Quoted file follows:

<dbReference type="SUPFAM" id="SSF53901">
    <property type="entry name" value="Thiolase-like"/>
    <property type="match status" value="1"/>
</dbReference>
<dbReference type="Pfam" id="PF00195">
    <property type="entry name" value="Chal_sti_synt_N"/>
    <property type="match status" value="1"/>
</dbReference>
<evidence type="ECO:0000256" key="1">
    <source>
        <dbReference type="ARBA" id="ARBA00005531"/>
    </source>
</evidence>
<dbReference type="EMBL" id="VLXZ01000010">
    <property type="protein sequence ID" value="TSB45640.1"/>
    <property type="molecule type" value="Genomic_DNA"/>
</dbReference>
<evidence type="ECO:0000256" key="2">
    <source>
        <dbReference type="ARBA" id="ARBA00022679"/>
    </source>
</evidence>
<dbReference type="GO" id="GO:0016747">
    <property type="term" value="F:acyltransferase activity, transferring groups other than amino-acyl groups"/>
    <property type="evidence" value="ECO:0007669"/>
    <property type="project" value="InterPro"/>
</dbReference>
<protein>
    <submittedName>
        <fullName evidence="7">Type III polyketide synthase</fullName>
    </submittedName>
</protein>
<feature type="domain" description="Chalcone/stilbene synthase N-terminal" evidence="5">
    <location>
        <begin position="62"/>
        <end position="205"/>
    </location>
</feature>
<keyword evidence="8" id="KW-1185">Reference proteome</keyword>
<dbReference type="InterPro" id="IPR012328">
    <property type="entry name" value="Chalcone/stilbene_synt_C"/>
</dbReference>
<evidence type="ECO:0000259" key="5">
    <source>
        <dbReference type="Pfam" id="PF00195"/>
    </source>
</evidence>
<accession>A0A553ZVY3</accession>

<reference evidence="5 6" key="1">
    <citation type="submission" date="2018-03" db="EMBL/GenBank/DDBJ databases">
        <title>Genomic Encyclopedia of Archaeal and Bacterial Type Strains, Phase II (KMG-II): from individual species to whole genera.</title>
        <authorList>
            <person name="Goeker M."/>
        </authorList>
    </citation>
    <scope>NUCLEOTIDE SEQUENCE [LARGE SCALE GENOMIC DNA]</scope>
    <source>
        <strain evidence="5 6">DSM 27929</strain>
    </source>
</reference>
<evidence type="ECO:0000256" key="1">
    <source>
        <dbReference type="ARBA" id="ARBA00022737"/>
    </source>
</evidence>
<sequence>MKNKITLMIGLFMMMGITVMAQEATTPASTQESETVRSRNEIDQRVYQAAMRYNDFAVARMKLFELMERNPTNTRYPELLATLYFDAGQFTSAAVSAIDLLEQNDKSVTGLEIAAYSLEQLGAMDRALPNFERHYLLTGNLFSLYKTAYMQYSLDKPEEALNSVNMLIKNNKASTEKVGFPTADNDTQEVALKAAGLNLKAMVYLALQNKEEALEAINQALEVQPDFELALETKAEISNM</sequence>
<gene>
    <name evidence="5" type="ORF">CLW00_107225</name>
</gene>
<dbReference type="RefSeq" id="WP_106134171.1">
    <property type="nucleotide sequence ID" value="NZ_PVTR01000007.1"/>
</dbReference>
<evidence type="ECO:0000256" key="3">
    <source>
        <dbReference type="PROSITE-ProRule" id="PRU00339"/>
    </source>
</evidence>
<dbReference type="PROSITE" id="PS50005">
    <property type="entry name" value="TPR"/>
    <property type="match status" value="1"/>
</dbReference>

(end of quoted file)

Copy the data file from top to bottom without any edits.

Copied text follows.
<dbReference type="SUPFAM" id="SSF53901">
    <property type="entry name" value="Thiolase-like"/>
    <property type="match status" value="1"/>
</dbReference>
<dbReference type="Pfam" id="PF00195">
    <property type="entry name" value="Chal_sti_synt_N"/>
    <property type="match status" value="1"/>
</dbReference>
<evidence type="ECO:0000256" key="1">
    <source>
        <dbReference type="ARBA" id="ARBA00005531"/>
    </source>
</evidence>
<dbReference type="EMBL" id="VLXZ01000010">
    <property type="protein sequence ID" value="TSB45640.1"/>
    <property type="molecule type" value="Genomic_DNA"/>
</dbReference>
<evidence type="ECO:0000256" key="2">
    <source>
        <dbReference type="ARBA" id="ARBA00022679"/>
    </source>
</evidence>
<dbReference type="GO" id="GO:0016747">
    <property type="term" value="F:acyltransferase activity, transferring groups other than amino-acyl groups"/>
    <property type="evidence" value="ECO:0007669"/>
    <property type="project" value="InterPro"/>
</dbReference>
<protein>
    <submittedName>
        <fullName evidence="7">Type III polyketide synthase</fullName>
    </submittedName>
</protein>
<feature type="domain" description="Chalcone/stilbene synthase N-terminal" evidence="5">
    <location>
        <begin position="62"/>
        <end position="205"/>
    </location>
</feature>
<keyword evidence="8" id="KW-1185">Reference proteome</keyword>
<dbReference type="InterPro" id="IPR012328">
    <property type="entry name" value="Chalcone/stilbene_synt_C"/>
</dbReference>
<evidence type="ECO:0000259" key="5">
    <source>
        <dbReference type="Pfam" id="PF00195"/>
    </source>
</evidence>
<accession>A0A553ZVY3</accession>

<reference evidence="5 6" key="1">
    <citation type="submission" date="2018-03" db="EMBL/GenBank/DDBJ databases">
        <title>Genomic Encyclopedia of Archaeal and Bacterial Type Strains, Phase II (KMG-II): from individual species to whole genera.</title>
        <authorList>
            <person name="Goeker M."/>
        </authorList>
    </citation>
    <scope>NUCLEOTIDE SEQUENCE [LARGE SCALE GENOMIC DNA]</scope>
    <source>
        <strain evidence="5 6">DSM 27929</strain>
    </source>
</reference>
<evidence type="ECO:0000256" key="1">
    <source>
        <dbReference type="ARBA" id="ARBA00022737"/>
    </source>
</evidence>
<sequence>MKNKITLMIGLFMMMGITVMAQEATTPASTQESETVRSRNEIDQRVYQAAMRYNDFAVARMKLFELMERNPTNTRYPELLATLYFDAGQFTSAAVSAIDLLEQNDKSVTGLEIAAYSLEQLGAMDRALPNFERHYLLTGNLFSLYKTAYMQYSLDKPEEALNSVNMLIKNNKASTEKVGFPTADNDTQEVALKAAGLNLKAMVYLALQNKEEALEAINQALEVQPDFELALETKAEISNM</sequence>
<gene>
    <name evidence="5" type="ORF">CLW00_107225</name>
</gene>
<dbReference type="RefSeq" id="WP_106134171.1">
    <property type="nucleotide sequence ID" value="NZ_PVTR01000007.1"/>
</dbReference>
<evidence type="ECO:0000256" key="3">
    <source>
        <dbReference type="PROSITE-ProRule" id="PRU00339"/>
    </source>
</evidence>
<dbReference type="PROSITE" id="PS50005">
    <property type="entry name" value="TPR"/>
    <property type="match status" value="1"/>
</dbReference>